April 21 Meeting Recap – Reclaim NY with Michael Watt

Michael Watt talked about whet Reclaim New York does. He says Reclaim New York is a nonpartisan think tank. It does not lobby elected officials on behalf or against any legislation they might vote on. Rather, the group’s mission is to get local citizens involved in the political process by engaging with local elected officials or school board members and taking action on issues of concern.

Mr. Watt pointed out that New York State has the second-highest cost of living (next to Hawaii) and is one of the worst in the nation when it comes to the tax burden on its residents. The Empire State is second-highest in personal income taxes, fourth-highest in property taxes, ninth in sales taxes and 12 th in excise taxes. Further, New York is second to New Jersey in having the worst business climate.

More than half of a Long Island resident’s tax bill comes from school taxes. Mr. Watt said a majority of the school taxes go to pay for teachers’ and administrators’ salaries and benefits. It may be difficult to have the school board deal with the issue because some of the sitting board members are also schoolteachers or are with the teachers’ union and do not want to vote against the budget, especially when it comes to reducing salaries or partial contributions to health care.

According to Mr. Watt, senior citizens are the most politically active age group. The younger generation, he said, are very smart and have a great work ethic, but are not as involved in the political process. Although they want to stay on Long Island, they fear that they cannot afford live here. In order for a young Long Islander to live here, that person must make between $150,000 and $200,000 a year.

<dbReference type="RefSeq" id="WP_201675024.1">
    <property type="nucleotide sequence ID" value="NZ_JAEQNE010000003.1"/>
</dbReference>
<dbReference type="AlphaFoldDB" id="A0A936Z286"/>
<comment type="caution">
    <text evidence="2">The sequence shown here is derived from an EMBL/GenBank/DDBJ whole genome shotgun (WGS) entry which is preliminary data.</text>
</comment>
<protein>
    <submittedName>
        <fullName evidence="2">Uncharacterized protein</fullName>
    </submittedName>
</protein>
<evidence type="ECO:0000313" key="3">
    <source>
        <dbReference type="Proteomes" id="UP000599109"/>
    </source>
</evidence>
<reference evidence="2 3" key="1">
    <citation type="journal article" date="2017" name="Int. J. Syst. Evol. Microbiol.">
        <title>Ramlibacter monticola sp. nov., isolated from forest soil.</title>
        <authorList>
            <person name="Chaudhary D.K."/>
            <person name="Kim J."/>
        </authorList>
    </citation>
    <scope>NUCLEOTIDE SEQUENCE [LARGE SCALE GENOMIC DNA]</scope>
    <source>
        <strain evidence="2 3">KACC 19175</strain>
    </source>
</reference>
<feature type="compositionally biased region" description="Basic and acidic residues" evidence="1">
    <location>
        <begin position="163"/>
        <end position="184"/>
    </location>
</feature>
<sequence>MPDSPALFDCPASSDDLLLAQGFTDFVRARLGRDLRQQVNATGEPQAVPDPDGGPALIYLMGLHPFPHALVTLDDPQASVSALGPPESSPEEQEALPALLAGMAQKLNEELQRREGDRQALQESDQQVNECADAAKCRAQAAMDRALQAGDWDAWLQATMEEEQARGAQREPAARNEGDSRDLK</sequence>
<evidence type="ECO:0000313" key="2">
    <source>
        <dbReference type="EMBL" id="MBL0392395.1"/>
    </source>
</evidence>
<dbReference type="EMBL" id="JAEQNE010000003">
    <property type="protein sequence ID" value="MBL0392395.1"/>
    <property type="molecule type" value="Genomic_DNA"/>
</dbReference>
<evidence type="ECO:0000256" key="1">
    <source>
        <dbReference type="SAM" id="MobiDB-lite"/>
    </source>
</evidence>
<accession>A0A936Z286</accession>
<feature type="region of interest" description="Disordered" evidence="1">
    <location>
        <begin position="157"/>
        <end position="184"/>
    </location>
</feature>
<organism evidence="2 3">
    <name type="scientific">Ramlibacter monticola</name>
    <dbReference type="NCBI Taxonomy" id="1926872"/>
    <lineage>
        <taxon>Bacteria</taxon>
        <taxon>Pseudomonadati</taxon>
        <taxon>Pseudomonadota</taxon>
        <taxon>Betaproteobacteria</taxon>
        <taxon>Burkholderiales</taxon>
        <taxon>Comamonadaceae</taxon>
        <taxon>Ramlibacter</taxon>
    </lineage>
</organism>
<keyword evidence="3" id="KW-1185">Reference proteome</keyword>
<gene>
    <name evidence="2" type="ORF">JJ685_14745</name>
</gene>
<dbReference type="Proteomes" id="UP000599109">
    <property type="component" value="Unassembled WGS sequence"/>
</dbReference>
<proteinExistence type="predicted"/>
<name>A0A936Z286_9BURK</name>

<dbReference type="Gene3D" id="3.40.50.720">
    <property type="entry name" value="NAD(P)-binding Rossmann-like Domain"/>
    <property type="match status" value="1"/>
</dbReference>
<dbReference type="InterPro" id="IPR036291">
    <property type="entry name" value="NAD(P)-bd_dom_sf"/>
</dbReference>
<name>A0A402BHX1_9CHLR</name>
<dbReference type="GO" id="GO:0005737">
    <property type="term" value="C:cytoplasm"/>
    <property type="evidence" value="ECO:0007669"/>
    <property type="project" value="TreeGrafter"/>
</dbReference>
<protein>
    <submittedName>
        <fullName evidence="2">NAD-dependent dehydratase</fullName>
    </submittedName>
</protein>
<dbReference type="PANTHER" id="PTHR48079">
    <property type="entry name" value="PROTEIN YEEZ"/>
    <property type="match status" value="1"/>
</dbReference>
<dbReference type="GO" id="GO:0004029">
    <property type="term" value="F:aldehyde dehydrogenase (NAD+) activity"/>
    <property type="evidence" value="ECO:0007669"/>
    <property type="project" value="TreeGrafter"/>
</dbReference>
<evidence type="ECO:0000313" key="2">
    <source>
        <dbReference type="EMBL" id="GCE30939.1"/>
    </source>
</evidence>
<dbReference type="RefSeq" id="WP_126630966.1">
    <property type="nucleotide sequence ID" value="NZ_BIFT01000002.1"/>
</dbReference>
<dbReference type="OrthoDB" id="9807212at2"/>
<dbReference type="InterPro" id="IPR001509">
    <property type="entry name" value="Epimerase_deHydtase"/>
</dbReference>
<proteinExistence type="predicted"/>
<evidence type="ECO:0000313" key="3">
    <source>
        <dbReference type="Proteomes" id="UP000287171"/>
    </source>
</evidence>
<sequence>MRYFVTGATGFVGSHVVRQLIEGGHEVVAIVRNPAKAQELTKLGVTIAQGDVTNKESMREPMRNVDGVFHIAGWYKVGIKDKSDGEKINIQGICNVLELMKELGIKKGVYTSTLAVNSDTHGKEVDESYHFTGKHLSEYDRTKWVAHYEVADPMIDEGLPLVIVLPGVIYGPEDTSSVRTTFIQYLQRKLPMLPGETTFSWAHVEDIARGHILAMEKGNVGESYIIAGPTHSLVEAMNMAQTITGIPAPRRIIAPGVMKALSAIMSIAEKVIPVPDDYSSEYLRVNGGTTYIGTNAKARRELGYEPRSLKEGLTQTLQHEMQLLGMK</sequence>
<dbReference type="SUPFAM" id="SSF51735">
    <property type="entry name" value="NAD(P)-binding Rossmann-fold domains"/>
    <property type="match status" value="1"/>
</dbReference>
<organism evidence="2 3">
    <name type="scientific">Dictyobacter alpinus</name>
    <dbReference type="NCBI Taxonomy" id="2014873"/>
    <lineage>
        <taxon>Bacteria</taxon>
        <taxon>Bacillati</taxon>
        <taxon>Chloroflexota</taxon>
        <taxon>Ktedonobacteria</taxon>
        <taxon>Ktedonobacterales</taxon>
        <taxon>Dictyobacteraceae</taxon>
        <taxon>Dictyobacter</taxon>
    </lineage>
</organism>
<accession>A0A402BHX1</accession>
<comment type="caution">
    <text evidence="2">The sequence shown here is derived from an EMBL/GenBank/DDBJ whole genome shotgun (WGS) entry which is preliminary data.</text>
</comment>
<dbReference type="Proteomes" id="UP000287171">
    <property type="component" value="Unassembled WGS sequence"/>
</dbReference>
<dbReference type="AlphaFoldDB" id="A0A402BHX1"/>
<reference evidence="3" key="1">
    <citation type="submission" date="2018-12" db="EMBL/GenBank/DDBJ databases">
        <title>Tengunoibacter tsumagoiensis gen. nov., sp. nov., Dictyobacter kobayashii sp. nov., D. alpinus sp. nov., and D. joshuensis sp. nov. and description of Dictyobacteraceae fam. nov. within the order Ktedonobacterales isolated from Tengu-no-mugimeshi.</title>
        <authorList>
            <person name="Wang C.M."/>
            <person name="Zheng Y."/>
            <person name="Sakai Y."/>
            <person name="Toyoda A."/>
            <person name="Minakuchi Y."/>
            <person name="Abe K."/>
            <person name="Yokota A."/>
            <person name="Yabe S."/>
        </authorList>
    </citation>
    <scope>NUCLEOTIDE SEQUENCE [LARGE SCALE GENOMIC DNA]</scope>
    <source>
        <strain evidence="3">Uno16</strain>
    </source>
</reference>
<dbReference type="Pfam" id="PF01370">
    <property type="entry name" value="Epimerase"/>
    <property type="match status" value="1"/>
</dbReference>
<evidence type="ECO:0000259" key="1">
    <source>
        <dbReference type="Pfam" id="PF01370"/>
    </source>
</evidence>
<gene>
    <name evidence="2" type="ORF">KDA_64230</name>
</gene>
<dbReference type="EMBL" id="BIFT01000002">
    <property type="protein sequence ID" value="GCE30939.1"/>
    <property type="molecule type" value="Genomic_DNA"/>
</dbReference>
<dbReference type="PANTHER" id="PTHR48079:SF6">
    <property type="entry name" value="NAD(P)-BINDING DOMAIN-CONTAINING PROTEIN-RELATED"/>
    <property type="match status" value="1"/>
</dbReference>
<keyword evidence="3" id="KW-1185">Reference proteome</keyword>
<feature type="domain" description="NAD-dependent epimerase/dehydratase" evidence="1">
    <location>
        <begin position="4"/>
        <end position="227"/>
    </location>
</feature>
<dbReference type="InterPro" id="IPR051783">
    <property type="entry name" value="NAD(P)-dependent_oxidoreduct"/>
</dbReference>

Reclaim New York is challenging local and state governments on the “fees” that are imposed on residents, such as the $500 mortgage recording fee when buying a house and the five-cent- per-bag fee at supermarkets. He said that, unless the fee is being used to cover the cost of municipal services, it is considered a “tax.” Such fees, he said, are illegal.

Another problem with state government is corruption. In the last 10 years, 36 state legislators have resigned or been removed from office as a result of illegal activity, such as bribery or embezzlement. Mr. Watt spoke about the New York Transparency Project, in which places all information on the website to show if a municipality is being fiscally responsible with taxpayer money. This, in turn, makes government workers more efficient in their jobs.

Mr. Watt said the problem with the cost of living is that it is tied to taxes, which is why many people are leaving the state. He said 1.8 million people have moved out of New York since 2000.Despite home sales at record prices and job growth, there is a lack of good-paying jobs in the state that would allow those to afford a home. He said that, sometimes, we are our own worst enemy because we complain about the high cos tof living and high taxes, yet, at the same time, we admit we will pay more for services if it is totally worth it.

New York State was one of five states in the nation that were negatively impacted by the$10,000 state and local tax cap under the Tax Cuts and Jobs Act. But the reason these states were impacted was the high taxes.

Mr. Watt urged those in attendance to hold their elected officials accountable, attend a public hearing at the state, county, town and village level and talk to their elected official.